Though at the peak of her artistic career, Frida Kahlo, took her work in a direction which led to many notable achievements, it wasn’t until much later after her death when her work and life made her an important role model as an inspiring figure, both in the art community and as an icon of growing feminism. Perhaps the most significant cause of an increasing interest in her life and artistic work had much to do with the artist’s personal struggles, which she often bravely depicted in several self-portraits.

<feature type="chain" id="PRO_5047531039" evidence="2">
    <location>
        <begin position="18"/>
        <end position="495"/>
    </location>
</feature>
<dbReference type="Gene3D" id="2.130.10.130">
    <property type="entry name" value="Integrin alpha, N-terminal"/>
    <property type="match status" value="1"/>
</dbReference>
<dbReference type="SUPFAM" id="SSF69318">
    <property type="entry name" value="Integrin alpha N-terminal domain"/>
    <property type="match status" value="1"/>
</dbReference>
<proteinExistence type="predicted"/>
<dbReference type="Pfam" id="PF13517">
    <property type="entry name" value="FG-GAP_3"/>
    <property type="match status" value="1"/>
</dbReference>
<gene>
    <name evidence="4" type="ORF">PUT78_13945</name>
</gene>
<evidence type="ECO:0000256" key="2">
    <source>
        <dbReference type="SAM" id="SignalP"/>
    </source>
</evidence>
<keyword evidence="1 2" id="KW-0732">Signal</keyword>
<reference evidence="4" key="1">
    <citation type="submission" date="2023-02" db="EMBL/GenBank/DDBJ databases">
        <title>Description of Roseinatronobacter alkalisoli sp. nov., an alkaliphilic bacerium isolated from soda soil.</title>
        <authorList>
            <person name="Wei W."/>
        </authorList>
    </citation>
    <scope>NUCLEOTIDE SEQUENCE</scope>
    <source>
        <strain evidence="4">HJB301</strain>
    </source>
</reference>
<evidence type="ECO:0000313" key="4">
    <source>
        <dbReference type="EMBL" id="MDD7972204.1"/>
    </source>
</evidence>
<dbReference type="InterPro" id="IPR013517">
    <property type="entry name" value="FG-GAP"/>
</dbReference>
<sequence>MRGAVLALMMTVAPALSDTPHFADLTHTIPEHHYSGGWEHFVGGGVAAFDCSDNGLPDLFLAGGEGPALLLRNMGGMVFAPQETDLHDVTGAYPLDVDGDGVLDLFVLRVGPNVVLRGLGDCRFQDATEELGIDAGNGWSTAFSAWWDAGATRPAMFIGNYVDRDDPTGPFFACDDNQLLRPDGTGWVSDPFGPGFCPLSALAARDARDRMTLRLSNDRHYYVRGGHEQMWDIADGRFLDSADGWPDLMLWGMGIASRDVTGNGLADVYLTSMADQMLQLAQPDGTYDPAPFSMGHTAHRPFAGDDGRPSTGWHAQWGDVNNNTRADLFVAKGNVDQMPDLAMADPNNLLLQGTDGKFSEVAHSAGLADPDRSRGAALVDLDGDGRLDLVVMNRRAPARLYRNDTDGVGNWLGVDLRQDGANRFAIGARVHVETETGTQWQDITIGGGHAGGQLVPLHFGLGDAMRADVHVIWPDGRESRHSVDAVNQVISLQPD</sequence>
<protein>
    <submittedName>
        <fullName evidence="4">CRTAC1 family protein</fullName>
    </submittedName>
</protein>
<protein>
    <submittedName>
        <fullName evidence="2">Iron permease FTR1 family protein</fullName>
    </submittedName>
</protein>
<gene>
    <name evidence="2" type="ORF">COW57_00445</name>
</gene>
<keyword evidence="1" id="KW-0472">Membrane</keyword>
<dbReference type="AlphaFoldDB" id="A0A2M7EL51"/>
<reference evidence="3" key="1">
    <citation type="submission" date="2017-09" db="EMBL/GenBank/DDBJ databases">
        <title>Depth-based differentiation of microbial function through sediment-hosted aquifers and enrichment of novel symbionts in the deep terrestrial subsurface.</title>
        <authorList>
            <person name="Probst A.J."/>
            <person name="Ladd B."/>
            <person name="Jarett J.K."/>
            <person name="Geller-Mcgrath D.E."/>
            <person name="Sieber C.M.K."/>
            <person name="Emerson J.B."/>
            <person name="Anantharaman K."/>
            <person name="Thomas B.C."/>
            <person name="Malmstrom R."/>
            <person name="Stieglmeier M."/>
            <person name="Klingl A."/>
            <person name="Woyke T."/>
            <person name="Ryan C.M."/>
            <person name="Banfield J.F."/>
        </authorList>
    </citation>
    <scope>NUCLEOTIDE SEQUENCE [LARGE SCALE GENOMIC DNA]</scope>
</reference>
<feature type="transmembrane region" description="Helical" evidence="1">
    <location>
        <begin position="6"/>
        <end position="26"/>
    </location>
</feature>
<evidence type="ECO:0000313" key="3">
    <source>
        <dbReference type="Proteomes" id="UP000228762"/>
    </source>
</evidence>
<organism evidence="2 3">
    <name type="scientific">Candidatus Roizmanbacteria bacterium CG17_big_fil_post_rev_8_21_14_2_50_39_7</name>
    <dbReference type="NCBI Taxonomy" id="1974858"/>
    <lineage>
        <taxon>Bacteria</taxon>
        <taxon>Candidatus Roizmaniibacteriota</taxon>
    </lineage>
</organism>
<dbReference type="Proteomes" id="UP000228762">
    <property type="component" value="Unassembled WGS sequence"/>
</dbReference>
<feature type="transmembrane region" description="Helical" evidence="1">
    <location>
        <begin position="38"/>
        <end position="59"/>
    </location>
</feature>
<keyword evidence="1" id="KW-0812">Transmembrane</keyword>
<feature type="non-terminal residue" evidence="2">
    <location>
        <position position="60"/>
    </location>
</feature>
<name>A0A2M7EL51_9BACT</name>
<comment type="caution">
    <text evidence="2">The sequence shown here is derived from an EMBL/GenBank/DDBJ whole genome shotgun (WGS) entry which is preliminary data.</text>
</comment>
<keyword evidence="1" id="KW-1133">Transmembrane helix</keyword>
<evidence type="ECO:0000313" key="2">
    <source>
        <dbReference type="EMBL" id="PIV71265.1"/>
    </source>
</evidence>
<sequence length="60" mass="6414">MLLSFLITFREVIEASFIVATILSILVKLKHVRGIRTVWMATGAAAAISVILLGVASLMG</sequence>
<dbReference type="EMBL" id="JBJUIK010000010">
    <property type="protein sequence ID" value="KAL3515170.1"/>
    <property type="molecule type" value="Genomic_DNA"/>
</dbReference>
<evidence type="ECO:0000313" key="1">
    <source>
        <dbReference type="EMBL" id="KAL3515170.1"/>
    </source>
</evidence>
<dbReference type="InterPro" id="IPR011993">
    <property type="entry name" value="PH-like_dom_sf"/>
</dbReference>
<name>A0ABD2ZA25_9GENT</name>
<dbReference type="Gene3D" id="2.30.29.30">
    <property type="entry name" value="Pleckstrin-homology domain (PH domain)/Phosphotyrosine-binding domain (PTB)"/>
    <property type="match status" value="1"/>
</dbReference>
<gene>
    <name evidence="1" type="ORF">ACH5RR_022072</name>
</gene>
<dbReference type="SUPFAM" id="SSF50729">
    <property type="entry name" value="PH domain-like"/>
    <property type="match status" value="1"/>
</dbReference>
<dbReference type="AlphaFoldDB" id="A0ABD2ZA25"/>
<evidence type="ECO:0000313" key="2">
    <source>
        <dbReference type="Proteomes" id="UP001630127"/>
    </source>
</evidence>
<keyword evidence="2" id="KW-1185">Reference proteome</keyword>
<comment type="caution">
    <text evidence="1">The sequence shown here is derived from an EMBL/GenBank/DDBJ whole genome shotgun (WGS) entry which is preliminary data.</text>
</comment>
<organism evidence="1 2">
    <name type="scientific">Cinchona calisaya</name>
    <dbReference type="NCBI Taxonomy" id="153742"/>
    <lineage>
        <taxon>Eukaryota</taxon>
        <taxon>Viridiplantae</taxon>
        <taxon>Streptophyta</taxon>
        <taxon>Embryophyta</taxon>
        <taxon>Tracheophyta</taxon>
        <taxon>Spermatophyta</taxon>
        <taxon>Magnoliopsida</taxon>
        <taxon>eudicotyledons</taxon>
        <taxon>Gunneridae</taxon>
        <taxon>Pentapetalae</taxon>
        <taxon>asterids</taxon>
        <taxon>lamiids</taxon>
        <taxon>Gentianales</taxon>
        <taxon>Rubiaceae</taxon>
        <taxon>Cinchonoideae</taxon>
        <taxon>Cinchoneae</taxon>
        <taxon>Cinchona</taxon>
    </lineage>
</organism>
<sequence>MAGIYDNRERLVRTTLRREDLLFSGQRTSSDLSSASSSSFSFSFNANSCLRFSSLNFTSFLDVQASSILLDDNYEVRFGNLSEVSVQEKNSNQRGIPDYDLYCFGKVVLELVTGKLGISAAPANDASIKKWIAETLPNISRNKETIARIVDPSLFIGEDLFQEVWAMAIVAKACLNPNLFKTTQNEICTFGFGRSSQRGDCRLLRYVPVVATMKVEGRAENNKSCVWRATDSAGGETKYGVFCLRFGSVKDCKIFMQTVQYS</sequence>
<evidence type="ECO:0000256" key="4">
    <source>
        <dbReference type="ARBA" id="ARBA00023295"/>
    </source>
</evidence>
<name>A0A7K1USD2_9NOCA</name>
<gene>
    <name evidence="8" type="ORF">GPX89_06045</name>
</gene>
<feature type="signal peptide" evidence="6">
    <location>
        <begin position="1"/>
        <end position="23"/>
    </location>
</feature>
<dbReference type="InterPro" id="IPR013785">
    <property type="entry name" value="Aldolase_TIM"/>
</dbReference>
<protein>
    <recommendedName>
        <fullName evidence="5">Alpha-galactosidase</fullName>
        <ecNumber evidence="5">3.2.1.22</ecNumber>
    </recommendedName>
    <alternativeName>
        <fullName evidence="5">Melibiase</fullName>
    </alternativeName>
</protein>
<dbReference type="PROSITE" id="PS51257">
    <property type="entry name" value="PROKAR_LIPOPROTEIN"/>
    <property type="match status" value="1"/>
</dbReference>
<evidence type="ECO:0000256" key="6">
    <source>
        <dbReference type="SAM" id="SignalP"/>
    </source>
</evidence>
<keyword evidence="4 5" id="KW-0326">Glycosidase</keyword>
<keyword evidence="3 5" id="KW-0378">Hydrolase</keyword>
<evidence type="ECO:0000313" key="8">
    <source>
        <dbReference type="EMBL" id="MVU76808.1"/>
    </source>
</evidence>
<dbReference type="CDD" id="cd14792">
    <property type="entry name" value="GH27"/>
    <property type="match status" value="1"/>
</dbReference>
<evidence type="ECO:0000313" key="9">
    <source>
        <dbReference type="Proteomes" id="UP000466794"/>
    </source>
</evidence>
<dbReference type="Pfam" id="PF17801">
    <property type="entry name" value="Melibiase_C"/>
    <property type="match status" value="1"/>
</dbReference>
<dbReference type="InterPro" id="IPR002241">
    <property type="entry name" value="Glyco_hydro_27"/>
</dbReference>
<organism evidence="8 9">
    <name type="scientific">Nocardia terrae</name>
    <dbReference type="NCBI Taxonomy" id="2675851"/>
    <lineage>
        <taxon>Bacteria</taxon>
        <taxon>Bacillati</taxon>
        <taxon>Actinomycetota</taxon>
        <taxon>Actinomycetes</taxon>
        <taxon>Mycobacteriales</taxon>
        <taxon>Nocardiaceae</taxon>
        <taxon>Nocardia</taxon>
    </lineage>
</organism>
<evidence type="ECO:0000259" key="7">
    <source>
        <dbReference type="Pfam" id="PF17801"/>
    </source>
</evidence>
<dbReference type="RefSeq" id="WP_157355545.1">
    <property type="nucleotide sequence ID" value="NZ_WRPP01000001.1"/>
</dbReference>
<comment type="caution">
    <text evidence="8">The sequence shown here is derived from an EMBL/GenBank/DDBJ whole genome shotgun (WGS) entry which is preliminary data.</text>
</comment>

According to several biographical accounts of her life, Frida faced many hurdles to becoming the inspiration of strength as she is seen today. When she was about six years old, she was diagnosed with Polio, which left one of her legs considerably thinner than the other, and consequently she walked with an obvious limp – a minimal but permanent deficit. At only 18, Frida suffered a terrible accident leaving her seriously injured and causing her to endure a life of constant pain and other health ailments. She reportedly underwent over 30 surgeries in her lifetime due to the health problems she suffered. After marrying later in life, her relationship and marriage to husband and fellow artist, Diego Rivera, was reportedly riddled with strife and heartbreak having apparently split up after she had been unfaithful; though there are claims that the struggles within the marriage were due to mutual undoing and that they had lived together but in separate living quarters, after later getting married for the second time. Continue reading